The second floor is where both bedrooms and bathrooms are. Despite my misgiving about the stairs, it turned out alright. Lè meimei managed to master the arts of stairs climbing (up) in our presence. She could pull herself up step by step by holding the railings with both hands (walking sideways).
The host has a boy so her house is pretty kids friendly. Ez loved his room partly because of the double decker bed and mostly because his toilet had adjoining doors again. It can open out to his room and also to the corridor. He loves such an arrangement. The owner has left us some children’s books and toys. We didn’t touch the toys but read the kids quite a few stories. I read some of the books myself. 2 of them about Minecraft zombies (yeah I’m a voracious reader) and another of Roald Dahl’s Boy (nice one).
The apartment is situated right between lots of restaurants and eateries. There’s also a KFC and Hungry Jacks (Burger King) right around the corner. Baskin Robbins is just next to KFC. Less than 5 minutes’ drive away, you can find a Coles which has a Target in the same building as well as a Woolsworth. Usually parking is free for the first 3 hour. Remember to get a ticket and display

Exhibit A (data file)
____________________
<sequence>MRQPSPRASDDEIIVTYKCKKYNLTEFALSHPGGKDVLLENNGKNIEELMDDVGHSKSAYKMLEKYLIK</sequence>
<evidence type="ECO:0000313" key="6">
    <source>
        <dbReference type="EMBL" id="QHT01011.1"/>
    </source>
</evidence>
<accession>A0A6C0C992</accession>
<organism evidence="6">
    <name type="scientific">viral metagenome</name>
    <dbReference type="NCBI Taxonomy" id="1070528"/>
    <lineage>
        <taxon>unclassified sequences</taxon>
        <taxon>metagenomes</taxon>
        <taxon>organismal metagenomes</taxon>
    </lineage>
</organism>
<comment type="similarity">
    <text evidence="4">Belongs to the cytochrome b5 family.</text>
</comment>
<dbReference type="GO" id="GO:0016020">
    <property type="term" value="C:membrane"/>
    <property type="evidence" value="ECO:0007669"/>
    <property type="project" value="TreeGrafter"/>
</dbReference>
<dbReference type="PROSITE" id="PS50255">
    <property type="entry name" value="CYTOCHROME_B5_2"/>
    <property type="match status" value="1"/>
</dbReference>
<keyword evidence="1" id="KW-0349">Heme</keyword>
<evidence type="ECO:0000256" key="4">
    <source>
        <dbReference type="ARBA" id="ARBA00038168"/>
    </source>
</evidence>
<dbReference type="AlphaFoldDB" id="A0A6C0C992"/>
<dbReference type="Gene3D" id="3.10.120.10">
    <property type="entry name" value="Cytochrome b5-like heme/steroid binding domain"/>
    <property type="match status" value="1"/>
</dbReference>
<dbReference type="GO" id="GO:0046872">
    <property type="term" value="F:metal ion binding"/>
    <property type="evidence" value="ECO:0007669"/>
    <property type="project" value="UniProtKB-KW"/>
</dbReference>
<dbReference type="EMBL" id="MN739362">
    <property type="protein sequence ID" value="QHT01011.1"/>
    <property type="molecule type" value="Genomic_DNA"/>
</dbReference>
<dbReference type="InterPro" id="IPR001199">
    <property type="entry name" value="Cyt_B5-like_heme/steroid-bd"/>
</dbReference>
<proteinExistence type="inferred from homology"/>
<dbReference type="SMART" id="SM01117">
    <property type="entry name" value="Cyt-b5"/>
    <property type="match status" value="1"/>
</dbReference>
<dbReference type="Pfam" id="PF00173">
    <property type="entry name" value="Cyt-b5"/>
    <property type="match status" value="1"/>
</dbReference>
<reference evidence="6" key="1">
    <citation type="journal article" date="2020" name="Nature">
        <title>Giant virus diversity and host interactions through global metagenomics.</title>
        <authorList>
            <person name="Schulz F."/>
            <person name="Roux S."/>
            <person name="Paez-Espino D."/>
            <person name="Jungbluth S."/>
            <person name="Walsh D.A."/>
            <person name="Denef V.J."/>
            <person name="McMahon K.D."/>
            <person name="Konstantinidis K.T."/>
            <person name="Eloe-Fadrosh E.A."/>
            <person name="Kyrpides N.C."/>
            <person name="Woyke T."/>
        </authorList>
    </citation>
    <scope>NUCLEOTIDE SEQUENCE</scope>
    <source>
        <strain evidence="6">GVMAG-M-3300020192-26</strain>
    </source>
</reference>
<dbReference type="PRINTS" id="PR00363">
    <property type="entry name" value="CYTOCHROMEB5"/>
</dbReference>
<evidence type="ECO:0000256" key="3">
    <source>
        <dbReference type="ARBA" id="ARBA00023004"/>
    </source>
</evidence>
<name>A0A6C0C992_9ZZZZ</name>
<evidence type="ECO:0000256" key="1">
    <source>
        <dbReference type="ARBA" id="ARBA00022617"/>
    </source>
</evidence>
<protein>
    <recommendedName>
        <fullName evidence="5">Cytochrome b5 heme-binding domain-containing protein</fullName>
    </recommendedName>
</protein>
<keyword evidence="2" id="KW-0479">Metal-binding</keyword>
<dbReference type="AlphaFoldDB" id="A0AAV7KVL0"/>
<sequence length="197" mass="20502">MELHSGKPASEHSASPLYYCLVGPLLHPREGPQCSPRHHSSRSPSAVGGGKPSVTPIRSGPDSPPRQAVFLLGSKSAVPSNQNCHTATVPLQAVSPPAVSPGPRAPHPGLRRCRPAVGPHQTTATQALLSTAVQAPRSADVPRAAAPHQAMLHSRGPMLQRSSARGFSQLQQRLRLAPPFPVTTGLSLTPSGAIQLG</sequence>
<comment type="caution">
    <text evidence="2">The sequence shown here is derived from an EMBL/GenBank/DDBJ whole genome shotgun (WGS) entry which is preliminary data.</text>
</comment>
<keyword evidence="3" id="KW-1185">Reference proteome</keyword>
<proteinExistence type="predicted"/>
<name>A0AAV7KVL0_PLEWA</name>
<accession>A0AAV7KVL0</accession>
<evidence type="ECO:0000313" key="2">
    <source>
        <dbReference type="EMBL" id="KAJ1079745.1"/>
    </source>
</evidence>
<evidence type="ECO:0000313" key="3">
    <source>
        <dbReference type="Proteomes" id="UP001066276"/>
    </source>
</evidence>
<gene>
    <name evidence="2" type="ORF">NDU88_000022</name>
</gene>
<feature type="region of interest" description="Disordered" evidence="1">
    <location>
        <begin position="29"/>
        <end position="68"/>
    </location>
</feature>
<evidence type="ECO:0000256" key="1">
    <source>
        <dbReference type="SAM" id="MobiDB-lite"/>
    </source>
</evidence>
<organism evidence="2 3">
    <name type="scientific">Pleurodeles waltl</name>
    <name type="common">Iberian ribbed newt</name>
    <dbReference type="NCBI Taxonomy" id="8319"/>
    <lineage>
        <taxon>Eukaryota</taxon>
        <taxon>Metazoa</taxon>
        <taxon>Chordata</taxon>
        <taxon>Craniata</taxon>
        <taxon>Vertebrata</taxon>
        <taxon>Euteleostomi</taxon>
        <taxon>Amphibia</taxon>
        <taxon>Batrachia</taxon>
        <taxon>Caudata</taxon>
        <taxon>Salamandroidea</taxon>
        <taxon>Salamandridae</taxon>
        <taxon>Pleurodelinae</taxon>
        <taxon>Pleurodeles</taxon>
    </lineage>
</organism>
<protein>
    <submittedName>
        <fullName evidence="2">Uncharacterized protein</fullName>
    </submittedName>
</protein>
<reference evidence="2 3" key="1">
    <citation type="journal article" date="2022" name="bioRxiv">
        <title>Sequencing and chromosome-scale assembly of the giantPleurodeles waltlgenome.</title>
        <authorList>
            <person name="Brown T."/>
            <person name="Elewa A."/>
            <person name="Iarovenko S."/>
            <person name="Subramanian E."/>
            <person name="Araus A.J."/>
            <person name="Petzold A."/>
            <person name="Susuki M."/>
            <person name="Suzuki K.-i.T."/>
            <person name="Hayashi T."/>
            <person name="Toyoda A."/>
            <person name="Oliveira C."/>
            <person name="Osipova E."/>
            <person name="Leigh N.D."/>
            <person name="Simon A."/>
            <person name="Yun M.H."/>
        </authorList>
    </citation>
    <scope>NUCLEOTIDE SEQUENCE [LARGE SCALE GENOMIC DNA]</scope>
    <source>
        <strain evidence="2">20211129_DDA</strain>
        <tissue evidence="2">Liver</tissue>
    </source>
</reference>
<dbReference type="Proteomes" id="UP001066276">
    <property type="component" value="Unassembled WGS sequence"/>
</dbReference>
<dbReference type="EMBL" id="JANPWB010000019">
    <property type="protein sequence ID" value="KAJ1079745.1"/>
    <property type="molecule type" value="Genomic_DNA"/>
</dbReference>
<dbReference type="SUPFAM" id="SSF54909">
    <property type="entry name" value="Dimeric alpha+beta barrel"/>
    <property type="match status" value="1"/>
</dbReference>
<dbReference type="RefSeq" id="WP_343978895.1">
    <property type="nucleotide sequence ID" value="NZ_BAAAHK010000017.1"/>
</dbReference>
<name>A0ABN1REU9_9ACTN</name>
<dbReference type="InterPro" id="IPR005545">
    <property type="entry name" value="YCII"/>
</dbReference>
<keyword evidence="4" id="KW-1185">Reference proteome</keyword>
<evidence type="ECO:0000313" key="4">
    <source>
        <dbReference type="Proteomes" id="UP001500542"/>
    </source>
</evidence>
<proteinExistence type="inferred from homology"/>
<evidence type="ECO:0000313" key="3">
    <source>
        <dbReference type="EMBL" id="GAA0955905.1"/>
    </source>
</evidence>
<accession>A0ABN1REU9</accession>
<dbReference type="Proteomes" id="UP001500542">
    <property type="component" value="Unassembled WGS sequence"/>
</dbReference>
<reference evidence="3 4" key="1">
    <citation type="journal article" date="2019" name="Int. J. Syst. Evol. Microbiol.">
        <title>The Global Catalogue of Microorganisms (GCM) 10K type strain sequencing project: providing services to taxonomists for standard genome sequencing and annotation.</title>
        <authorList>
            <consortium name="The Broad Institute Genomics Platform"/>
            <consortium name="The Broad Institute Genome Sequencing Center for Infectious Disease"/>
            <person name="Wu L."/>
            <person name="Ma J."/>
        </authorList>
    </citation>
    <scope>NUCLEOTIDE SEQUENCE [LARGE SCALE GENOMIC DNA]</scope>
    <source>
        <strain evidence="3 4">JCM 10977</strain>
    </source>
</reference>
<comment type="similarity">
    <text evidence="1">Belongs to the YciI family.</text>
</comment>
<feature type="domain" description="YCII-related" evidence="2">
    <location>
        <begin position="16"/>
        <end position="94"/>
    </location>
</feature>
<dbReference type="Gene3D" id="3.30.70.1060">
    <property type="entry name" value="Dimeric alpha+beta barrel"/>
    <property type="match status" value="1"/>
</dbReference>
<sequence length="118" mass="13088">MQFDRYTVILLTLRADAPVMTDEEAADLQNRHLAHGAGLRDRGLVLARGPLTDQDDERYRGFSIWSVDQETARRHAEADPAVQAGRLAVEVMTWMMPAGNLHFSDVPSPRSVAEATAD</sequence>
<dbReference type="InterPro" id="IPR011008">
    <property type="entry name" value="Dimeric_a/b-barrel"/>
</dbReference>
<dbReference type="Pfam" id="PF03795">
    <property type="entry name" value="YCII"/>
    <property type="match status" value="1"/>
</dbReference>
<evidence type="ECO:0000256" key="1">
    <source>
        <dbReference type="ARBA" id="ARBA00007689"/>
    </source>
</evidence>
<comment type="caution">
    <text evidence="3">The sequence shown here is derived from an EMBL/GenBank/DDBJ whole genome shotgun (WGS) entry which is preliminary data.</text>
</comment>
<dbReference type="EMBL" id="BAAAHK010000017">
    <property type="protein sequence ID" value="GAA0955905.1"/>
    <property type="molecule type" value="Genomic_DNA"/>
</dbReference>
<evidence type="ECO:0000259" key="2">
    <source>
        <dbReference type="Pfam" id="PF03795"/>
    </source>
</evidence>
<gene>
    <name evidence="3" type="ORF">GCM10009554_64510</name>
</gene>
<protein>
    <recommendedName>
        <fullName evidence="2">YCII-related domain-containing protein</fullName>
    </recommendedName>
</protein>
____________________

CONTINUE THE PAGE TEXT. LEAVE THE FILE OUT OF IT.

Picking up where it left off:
Fussy Ez hadn’t been eating well. He wanted rice. Hard to find that in Margaret River but fear not, there’s quite a few eateries that sell rice and noodles (not spaghetti) in Subiaco. Bibik Chan, Rice Baby, 2 other Japanese eateries are just right round the corner.